Saturday, November 17, 2012
Draw a line / 劃一條線
After the previous episode of scribbling on my Macbook a few months ago, Kai couldn't control his urge to doodle on my drawing again. We had to resort to the punishment that really works for him: Draw a line. He can't come to our place to play with us. At first it was supposed to last for two days, but Kai's youngest aunt Tsung insisted that I treat the boys too well. I thus forbade Kai to come for a week.
From that day on, Kai could only smile and wave at us at the door to their apartment. On the second evening I couldn't help walking over to check on him. Seeing him alone, I asked, "Are you lonely?" He replied, "I am." When Tsung heard us talk, she came over saying to me, "You should leave him alone!" I then quickly ran away.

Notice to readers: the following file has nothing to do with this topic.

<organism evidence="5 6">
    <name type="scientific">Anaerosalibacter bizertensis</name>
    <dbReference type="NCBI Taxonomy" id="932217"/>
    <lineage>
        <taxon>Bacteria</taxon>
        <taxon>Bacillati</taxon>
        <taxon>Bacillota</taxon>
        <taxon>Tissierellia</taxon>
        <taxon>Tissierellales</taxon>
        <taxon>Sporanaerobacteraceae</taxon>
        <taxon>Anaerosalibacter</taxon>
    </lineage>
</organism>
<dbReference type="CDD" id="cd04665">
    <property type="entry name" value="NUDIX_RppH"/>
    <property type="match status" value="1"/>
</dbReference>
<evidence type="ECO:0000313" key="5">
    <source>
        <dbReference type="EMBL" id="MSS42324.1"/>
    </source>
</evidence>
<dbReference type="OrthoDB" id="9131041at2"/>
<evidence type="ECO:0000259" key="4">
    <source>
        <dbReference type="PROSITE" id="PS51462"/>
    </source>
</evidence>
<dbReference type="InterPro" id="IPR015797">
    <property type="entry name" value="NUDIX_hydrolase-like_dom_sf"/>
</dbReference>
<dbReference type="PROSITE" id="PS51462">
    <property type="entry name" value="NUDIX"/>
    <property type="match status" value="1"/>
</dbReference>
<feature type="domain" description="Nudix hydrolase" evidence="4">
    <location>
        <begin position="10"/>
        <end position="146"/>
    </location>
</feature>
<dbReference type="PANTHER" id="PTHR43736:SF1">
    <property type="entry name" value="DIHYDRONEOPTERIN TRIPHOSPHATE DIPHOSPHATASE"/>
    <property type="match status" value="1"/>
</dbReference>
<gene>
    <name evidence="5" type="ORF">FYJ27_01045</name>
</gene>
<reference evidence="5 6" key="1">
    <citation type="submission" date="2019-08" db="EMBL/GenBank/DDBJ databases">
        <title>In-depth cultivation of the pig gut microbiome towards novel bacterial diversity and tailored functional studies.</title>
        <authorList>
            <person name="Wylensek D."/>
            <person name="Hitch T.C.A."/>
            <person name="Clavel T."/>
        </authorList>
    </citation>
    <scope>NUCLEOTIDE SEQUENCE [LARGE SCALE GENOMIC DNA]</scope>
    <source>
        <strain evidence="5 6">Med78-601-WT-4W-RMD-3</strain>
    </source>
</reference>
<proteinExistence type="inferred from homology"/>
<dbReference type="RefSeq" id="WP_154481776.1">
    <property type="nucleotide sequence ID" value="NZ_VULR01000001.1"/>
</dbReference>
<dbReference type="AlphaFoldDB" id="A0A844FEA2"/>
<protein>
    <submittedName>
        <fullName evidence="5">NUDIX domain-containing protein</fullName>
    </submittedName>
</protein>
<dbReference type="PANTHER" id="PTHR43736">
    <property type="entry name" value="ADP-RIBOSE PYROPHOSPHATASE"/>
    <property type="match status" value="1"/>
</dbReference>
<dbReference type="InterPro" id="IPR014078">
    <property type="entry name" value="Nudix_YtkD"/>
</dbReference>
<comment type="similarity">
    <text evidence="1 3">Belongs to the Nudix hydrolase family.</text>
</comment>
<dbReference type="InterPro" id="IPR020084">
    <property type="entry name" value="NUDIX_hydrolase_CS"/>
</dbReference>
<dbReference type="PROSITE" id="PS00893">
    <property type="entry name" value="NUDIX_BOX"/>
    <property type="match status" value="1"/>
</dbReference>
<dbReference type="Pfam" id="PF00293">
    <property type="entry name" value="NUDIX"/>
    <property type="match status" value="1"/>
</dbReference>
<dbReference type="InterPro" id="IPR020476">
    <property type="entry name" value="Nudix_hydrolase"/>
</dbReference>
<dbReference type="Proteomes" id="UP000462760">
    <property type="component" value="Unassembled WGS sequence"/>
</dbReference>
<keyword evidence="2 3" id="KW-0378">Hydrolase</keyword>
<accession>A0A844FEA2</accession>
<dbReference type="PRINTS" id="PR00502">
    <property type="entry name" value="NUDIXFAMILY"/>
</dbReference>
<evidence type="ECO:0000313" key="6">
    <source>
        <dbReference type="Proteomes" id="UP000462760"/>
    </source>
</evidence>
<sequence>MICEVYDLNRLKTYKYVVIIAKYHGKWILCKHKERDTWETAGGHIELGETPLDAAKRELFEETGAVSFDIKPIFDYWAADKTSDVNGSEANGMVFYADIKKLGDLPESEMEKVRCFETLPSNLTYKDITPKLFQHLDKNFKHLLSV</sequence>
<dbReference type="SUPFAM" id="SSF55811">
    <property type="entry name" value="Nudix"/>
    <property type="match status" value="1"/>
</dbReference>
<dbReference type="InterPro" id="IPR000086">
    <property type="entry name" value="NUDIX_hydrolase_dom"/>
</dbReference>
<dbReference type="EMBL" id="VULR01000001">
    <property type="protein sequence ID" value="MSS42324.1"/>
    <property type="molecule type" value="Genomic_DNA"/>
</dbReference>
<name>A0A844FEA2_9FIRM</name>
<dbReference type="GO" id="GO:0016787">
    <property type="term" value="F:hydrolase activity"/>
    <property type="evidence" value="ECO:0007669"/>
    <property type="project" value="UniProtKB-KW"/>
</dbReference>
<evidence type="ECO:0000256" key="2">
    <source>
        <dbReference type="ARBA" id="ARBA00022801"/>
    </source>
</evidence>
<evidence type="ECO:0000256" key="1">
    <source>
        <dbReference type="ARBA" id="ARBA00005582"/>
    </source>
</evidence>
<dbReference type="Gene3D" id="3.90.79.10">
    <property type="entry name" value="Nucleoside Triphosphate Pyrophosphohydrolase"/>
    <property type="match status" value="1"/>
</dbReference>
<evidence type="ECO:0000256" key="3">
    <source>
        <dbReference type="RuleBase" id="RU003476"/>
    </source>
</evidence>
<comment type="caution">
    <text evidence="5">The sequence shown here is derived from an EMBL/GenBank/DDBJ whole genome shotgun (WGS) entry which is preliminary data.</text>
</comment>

To be honest, adults don't always enjoy punishing children. I also felt kind of lonely. That thin line, for me, is as thick as a wall. I even had to give my love to a chubby boy I met that day in the elevator.
Three days later, Mom held Kai in her arms and brought him over, saying, "See, you do not cross the line at all!" Meanwhile, we, who'd like to be persistent, asked in confusion, "Has it been a week?"
There are so many adults with so many rules of their own. No wonder children are always quick to see through us and have their ways. It's a bumpy road to put my recent motto into practice: Those who are consistent in what they do will eventually win respect.